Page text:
Fifty queenmothers are to join the National House of Chiefs (NHC) as full-time members this year. The decision of the NHC implies that five queenmothers from each of the 10 regions would be eligible to take their seats in the House.
This has been welcomed as a major reform to end years of what many described as discrimination against women at the NHC. This also means that the membership of the NHC would increase from the current all-male 50 to 100.
It has also been decided that two queenmothers from each region would join their respective regional houses of chiefs as members.
The President of the National House of Chiefs, Wulugu Naba Pugansoa, Naa Prof. John S. Nabila, who disclosed this at the end-of-year meeting of the NHC in Kumasi, said the legal committee of the House had been tasked to work out the modalities for the admission of the queenmothers.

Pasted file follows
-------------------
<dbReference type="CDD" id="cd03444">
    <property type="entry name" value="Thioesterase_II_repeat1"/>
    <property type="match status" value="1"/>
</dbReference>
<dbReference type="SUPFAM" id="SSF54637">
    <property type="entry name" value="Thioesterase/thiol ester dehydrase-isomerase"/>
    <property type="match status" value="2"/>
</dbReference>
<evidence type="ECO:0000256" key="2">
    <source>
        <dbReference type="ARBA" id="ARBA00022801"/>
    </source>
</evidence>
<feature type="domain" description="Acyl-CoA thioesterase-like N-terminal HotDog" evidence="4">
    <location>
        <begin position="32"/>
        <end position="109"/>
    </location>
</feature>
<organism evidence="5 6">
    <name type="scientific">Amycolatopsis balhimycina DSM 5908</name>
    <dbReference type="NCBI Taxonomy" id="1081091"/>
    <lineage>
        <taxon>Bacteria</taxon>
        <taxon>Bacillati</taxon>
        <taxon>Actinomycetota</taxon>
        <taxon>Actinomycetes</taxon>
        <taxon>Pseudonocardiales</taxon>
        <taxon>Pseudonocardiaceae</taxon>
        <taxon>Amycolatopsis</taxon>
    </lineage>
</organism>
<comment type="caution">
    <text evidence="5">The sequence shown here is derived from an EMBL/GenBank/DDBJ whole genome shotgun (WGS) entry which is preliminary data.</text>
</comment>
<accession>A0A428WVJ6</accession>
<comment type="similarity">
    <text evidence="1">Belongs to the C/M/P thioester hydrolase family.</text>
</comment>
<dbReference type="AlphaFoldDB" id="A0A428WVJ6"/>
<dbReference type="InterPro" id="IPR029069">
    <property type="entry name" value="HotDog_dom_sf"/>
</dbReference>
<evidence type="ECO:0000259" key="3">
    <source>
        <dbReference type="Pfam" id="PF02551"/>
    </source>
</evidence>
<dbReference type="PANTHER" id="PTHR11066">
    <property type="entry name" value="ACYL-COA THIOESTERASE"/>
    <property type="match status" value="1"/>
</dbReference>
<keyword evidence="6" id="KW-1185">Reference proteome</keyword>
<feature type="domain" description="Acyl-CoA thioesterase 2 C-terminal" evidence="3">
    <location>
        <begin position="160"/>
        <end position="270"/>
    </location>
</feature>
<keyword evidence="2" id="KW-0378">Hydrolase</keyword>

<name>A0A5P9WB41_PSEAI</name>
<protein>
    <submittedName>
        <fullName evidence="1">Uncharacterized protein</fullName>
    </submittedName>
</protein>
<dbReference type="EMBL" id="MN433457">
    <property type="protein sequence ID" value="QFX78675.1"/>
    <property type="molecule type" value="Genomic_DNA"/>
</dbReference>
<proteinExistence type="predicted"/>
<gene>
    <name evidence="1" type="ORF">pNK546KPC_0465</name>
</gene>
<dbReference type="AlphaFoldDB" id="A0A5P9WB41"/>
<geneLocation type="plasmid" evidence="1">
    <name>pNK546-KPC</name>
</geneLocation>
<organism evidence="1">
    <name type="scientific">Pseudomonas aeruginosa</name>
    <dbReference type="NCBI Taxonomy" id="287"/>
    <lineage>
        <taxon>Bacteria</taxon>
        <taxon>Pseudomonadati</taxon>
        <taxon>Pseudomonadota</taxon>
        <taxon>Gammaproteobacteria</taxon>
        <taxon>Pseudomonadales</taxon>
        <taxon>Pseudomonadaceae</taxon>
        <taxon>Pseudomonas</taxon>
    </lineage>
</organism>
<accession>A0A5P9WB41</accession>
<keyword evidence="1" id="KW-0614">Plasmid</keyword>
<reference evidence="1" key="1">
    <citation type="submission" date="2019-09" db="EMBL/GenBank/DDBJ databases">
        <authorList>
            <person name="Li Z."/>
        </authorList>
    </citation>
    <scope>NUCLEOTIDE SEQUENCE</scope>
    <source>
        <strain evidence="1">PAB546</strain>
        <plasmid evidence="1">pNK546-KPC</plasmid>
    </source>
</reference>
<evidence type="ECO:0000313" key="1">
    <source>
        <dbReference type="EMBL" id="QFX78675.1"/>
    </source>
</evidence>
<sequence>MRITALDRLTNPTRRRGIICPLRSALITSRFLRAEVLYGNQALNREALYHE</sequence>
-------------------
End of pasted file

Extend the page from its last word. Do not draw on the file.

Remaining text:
Many people have criticised the absence of queenmothers in the various houses of chiefs, and had persistently called for a reversal of the development since they saw it as discriminatory.
When he assumed leadership of the NHC about five years ago, Naa Prof. Nabila outlined a process to get the House to admit the queenmothers and at the meeting of the NHC, he seemed delighted that his dream had been realised.
Naa Prof. Nabila said during 2013, the house continued the implementation of reports from research into the succession of kings and added that 15 more stools were covered and their names had been forwarded to the Ministry of Justice and Attorney General for further action.
Already, research on 11 stools has been concluded and their implementation passed into law.
The Chieftaincy Minister, Dr Henry Seidu Danaa, who also addressed the house, commended the chiefs for their laudable role in the development of their traditional areas and the nation.